Why You Should Focus on School—And Only School—As a College Student

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Q: What should I do while I’m in school to jump-start my acting career?—@samson.curtis*

Great question! I appreciate your impulse to think strategically. Your query also reflects an understanding that success in the performing arts takes time. In most cases, the “big break” or “discovery” occurs more often in stories than it does in real life. For the majority of working performers, professional advancement is a process of one opportunity leading to the next, so thinking ahead indicates a precocious sense of how career trajectories in the arts unfold.

The following advice might seem unsatisfying, but in my view, students should focus on school while they’re in school. Professional opportunities can be exciting for students, but they should not come at the cost of their education. Students shouldn’t be taking on commitments during the semester that conflict with their college classes or rehearsals; they’ll end up dashing between campus and outside venues, which eats up a lot of time.  

Unless you return to school for a graduate degree, these four years are a unique opportunity. In all likelihood, you won’t have an assemblage of experts focused on your development or the space in your life to luxuriate in learning ever again. Consequently, you should use this time to absorb as much knowledge as possible. Study a foreign language; take literature classes; learn about history; throw in a personal finance course; read constantly; try out an instrument.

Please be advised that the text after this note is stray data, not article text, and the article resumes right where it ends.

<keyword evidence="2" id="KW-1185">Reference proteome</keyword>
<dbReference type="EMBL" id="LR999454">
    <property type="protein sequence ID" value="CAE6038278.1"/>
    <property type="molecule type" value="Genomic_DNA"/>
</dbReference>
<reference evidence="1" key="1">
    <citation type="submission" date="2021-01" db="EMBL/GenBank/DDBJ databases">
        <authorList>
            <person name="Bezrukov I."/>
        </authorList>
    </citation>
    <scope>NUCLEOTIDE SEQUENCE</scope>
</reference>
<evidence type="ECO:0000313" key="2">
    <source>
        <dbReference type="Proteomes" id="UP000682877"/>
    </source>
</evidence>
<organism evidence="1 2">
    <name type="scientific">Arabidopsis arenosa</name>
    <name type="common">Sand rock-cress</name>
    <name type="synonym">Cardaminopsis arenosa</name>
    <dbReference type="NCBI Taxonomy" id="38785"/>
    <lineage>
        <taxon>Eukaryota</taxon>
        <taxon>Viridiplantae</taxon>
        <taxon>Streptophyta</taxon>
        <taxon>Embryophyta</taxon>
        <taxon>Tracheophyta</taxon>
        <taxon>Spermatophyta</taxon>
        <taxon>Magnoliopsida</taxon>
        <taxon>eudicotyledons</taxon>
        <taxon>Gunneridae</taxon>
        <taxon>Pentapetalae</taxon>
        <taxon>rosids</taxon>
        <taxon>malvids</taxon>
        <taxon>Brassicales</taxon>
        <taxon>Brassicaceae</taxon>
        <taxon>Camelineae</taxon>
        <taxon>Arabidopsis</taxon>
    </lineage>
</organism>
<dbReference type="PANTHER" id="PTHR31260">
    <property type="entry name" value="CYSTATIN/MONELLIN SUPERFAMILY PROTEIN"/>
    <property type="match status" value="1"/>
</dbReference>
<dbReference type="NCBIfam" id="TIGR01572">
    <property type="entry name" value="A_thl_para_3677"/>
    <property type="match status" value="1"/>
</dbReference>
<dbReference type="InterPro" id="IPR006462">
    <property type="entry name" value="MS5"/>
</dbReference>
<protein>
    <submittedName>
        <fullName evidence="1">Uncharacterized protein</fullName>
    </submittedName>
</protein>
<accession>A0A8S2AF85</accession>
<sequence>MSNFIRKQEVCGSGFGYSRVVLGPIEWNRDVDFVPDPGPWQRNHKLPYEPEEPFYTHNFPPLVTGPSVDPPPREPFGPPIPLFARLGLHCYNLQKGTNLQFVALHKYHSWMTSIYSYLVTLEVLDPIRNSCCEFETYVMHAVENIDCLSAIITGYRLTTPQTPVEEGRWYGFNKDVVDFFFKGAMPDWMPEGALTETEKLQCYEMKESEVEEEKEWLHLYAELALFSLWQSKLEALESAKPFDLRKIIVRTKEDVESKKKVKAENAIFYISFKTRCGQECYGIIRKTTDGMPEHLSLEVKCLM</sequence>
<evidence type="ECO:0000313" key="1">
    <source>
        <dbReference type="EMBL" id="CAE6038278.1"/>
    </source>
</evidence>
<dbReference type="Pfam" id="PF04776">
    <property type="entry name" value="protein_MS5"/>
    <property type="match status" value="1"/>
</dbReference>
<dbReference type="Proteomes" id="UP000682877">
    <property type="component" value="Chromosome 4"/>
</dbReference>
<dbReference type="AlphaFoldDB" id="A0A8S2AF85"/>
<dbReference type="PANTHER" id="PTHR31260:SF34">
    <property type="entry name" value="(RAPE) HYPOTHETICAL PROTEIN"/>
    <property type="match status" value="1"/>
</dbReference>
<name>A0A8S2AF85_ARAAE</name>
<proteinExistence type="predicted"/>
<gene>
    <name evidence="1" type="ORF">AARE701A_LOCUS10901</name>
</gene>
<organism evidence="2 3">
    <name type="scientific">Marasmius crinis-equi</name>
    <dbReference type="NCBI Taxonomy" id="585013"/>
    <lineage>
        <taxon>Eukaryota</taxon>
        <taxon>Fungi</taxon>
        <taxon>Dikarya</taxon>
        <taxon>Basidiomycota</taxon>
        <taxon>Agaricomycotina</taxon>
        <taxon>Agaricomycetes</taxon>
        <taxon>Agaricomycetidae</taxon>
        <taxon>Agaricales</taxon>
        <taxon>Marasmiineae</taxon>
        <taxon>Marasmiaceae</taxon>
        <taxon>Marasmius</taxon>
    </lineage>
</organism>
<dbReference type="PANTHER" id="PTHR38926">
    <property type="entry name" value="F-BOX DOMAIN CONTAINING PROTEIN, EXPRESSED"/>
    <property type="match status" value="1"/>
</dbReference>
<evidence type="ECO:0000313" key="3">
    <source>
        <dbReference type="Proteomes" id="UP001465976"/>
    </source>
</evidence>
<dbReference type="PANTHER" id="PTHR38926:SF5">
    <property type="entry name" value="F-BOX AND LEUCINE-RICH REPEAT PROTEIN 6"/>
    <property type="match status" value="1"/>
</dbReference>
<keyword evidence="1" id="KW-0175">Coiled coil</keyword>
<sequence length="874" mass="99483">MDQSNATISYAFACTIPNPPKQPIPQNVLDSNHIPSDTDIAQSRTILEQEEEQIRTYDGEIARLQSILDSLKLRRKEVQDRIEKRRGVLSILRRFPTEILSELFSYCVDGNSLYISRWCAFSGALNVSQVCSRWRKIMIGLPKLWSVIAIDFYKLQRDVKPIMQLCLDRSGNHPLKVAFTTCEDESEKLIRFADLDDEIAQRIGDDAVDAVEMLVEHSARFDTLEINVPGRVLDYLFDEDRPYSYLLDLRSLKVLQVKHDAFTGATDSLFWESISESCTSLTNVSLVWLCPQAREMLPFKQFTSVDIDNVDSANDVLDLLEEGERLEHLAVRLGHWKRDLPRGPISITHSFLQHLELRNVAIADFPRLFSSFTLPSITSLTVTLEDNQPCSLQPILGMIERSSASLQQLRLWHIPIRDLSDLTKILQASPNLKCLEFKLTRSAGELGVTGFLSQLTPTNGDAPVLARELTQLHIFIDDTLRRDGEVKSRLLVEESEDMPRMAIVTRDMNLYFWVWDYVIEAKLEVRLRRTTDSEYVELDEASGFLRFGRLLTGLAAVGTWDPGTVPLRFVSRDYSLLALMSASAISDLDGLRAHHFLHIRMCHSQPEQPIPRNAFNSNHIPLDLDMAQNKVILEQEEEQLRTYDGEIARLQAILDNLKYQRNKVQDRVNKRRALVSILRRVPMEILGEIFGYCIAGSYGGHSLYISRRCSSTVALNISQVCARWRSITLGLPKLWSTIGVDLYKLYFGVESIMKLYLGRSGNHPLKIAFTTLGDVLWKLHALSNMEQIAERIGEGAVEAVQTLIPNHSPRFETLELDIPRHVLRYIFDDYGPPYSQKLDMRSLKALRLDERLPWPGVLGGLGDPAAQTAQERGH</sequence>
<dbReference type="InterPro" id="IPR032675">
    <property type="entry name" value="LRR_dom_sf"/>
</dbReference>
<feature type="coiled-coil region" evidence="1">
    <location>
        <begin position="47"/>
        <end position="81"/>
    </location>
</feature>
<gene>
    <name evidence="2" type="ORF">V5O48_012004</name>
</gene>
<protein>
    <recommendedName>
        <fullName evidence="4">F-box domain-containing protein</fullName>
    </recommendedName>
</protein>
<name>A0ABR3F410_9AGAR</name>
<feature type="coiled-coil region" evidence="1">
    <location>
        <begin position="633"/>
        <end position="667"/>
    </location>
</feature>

Investing in knowledge will inform your future work. The more you know and the greater your ability to think critically, the more insight you will bring to your roles.

You can further your career in performance within the framework of higher education, however. Summer internships have a way of turning into full-time employment after graduation. Participate in a study abroad program. Develop professional materials (headshots, résumé, website) during your coursework. Audition for everything in your department. Create a system of organization for all of your projects, papers, and notes so you can use them as future reference. See as much live performance as you can. Revel in these four years of training so that you come out of your program with full momentum into the professional world. 

This story originally appeared in the Aug. 19 issue of Backstage Magazine. Subscribe here.

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Jeff Kaplan
Jeff Kaplan is an assistant professor in Dance & Theatre at Manhattanville College in the New York City metropolitan area. He holds an MFA in Dance from Texas Woman’s University and a PhD in Theatre and Performance Studies from the University of Maryland. He teaches Theatre History, Dramatic Literature, and Acting, as well as Dance History, Dance Composition, and seminars. He is a solo performer, and research interests include the history of solo performance.
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